Previous studies have demonstrated that in patients with hypothyroidism who were treated with levothyroxine, increased HTGL activities were associated with decreases in serum RLP-C concentration [19, 20]. Moreover, one study  showed that T3 increased the posttranslational HTGL expression in HepG2 cells. However, no direct correlations between HTGL activities and thyroid hormone concentrations were demonstrated. In this study, there was a significant, positive correlation between FT3 and preheparin serum HTGL concentrations in young men with euthyroid state. This correlation provides support for the relationships between HTGL activities and thyroid hormones shown in previous molecular and clinical studies. In this study, however, there were no correlations between serum HTGL concentrations and FT4 and TSH concentrations. The differences in the correlations with HTGL concentration may be attributable to more potent physiologic activity of T3 than that of T4. Our results suggest that HTGL seems to accelerate the synthesis of LDL-C in proportion to serum FT3 concentration. Future studies are needed to determine the detailed effect of thyroid hormone on lipid metabolism, including HTGL, in various thyroid states.
Limitations of this study should be acknowledged, which include the cross-sectional design of the study and the relatively small sample size. One reason for the small sample size is that only men were enrolled in this study. Women were not included because they have menstrual cycles and different body compositions that may have an effect on lipid metabolism. Although there were no participants with sarcopenia in this study who had skeletal muscle mass less than 20 kg and SMI less than 7.0 kg/m2, which are cutoff points provided by the European Working Group on Sarcopenia in Older People 2 , we focused enrollment on many young wrestling athletes with a large amount of skeletal muscle in the same condition without extreme dietary restrictions and hard practices. Moreover, the control participants were significantly younger than the wrestling athletes, but this may not have been a serious confounder as there was an almost unremarkable difference between the ages of the two groups, and no participant had age-related factors, such as medication use or metabolic diseases. These assertions can also be supported by analyses conducted for other lipid markers, such as RLP-C and sdLDL-C. Moreover, further studies are needed to confirm our hypothesis by evaluating more markers of total energy metabolism in a larger cohort that includes women, elderly people, individuals with sarcopenia, and the like.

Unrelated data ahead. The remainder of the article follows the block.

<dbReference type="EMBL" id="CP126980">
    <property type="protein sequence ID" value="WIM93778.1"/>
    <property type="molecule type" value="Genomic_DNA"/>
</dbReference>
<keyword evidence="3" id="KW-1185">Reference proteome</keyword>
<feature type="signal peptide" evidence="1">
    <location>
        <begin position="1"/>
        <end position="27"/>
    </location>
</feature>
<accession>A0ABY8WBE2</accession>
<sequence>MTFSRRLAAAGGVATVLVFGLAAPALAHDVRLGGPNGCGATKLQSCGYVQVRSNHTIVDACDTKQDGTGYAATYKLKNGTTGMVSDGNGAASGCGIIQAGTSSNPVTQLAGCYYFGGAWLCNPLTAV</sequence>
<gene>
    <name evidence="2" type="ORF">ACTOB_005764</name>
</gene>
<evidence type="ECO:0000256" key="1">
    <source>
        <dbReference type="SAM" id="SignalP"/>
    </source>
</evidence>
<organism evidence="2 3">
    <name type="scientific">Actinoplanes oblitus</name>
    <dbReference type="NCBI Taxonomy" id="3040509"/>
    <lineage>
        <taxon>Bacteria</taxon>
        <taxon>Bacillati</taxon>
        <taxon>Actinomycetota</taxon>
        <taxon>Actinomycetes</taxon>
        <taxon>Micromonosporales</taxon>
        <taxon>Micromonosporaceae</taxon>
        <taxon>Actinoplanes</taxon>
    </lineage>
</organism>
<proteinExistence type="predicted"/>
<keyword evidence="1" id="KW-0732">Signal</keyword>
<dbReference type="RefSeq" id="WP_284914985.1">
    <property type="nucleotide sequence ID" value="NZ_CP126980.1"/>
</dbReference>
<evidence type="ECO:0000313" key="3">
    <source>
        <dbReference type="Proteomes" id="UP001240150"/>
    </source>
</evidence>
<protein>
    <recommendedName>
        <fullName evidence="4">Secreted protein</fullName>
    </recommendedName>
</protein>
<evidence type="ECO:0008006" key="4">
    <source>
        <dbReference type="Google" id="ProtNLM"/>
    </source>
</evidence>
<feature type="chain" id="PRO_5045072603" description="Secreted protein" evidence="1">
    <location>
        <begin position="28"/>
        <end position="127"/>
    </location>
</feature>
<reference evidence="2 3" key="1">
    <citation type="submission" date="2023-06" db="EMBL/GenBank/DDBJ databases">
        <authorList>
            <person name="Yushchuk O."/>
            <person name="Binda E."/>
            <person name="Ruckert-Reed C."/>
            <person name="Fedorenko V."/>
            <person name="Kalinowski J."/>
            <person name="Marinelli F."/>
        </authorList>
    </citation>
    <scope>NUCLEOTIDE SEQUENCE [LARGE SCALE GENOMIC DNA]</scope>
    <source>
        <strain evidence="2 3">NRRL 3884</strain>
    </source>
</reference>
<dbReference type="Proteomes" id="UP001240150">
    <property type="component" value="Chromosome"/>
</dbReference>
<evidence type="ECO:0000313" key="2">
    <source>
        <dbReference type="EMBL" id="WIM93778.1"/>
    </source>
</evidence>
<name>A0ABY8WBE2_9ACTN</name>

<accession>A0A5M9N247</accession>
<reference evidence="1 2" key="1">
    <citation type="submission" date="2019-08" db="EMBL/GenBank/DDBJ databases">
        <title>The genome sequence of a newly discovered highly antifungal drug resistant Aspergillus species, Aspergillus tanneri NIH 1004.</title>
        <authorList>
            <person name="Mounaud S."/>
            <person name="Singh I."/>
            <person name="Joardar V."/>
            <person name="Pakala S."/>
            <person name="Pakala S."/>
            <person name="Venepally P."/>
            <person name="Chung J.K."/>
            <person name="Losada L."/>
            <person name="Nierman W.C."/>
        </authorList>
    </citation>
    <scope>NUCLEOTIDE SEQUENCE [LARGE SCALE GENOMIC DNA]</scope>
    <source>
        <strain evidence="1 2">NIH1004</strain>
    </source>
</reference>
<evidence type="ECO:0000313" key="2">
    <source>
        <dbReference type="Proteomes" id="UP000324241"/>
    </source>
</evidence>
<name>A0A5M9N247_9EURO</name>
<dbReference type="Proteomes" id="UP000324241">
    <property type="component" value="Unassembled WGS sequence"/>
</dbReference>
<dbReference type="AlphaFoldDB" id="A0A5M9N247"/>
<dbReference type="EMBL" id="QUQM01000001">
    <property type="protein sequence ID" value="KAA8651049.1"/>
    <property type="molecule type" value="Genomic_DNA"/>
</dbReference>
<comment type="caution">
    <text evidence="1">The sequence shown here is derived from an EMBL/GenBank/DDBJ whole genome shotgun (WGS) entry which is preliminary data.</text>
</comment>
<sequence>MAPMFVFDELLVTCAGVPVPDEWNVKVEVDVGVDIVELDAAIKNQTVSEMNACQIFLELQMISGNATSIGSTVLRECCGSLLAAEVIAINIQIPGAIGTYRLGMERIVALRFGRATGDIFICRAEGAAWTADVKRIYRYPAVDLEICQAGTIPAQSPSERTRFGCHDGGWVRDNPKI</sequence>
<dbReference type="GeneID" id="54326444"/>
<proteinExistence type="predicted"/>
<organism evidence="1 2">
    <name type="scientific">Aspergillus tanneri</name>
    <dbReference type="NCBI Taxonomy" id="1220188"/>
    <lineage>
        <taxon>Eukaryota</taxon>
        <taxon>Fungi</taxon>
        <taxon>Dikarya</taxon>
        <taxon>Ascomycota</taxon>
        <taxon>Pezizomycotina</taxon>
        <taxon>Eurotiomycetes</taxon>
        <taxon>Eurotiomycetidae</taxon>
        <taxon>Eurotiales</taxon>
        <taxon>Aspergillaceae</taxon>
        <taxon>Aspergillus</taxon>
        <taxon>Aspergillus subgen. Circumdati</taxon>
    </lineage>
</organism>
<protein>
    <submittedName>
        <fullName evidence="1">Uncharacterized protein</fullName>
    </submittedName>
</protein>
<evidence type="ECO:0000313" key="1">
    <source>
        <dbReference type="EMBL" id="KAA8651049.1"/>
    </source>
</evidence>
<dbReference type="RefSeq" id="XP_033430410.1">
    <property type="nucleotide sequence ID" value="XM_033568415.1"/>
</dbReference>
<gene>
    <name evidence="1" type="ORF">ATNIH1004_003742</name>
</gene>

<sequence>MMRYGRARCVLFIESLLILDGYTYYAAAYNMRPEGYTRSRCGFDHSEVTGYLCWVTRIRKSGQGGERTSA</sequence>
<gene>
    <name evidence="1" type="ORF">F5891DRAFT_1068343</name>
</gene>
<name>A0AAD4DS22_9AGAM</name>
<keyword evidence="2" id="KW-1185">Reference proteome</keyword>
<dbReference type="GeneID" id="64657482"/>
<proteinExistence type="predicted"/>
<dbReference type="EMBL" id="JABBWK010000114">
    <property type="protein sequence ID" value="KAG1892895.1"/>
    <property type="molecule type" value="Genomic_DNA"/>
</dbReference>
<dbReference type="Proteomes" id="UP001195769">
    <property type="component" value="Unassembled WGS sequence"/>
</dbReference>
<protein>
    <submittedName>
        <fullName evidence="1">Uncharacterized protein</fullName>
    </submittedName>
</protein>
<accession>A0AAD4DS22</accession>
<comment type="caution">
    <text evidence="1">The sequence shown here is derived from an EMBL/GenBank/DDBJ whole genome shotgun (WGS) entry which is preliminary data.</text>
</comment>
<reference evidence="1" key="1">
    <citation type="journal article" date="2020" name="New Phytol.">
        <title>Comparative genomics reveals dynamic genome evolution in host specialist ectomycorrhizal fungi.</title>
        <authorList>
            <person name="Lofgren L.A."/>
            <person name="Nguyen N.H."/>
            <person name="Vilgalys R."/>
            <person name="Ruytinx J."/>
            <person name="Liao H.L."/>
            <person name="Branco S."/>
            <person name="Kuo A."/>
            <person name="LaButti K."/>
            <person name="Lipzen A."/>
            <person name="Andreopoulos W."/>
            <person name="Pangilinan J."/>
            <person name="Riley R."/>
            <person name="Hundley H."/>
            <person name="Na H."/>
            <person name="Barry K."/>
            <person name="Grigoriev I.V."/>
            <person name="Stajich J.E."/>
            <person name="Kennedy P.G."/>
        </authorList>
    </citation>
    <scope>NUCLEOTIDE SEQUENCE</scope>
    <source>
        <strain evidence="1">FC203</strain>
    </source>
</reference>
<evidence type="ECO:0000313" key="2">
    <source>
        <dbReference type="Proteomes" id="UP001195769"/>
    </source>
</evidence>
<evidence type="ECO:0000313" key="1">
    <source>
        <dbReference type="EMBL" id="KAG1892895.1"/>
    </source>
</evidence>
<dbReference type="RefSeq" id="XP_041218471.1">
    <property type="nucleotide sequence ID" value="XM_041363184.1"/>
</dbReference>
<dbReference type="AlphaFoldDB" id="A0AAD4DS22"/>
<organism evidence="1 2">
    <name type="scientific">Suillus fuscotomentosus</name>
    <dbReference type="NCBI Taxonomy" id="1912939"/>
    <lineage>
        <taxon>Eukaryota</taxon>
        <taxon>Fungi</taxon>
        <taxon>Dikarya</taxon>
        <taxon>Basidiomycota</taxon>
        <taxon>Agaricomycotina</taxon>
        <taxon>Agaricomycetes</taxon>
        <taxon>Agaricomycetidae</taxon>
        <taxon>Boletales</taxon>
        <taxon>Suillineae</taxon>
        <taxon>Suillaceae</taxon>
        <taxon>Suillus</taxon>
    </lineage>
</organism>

In conclusion, the serum concentrations of LPL and GPIHBP1 were significantly high in skeletal muscle-rich participants and were positively correlated with skeletal muscle mass in young Japanese men. These results suggest that increases in skeletal muscle mass lead to improvements in energy use by promoting TG-rich lipoprotein hydrolysis through increases in circulating LPL and GPIHBP1 concentrations. In contrast, high serum concentration of HTGL seems to increase the synthesis of serum LDL-C in proportion to FT3 concentration, regardless of skeletal muscle mass.
Body mass index
Enzyme-linked immunosorbent assay
Fat mass index
- FT3 :
- FT4 :
Glycosylphosphatidylinositol anchored high-density lipoprotein binding protein 1
High-density lipoprotein cholesterol
Hepatic triglyceride lipase
Small dense low-density lipoprotein-cholesterol
Skeletal muscle index
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We thank Kazumi Ushiki, Kenichi Yumoto, Mayumi Nishiyama, Tetsuo Machida, Yuji Muraba, Makoto Nara, Akihiro Yoshida, and Tomoyuki Aoki for their technical assistance and helpful discussion.
This work was supported by the Ministry of Education, Culture, Sports, Science, and Technology, Japan (grant numbers 18 K07406 [K. Tsunekawa], 17 K08874 [T. Kimura], and 17H04109 [M. Murakami]).
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Matsumoto, R., Tsunekawa, K., Shoho, Y. et al. Association between skeletal muscle mass and serum concentrations of lipoprotein lipase, GPIHBP1, and hepatic triglyceride lipase in young Japanese men. Lipids Health Dis 18, 84 (2019). https://doi.org/10.1186/s12944-019-1014-7
- Skeletal muscle mass
- Lipoprotein lipase (LPL)
- Glycosylphosphatidylinositol anchored high-density lipoprotein binding protein 1 (GPIHBP1)
- Hepatic triglyceride lipase (HTGL)
- Thyroid hormone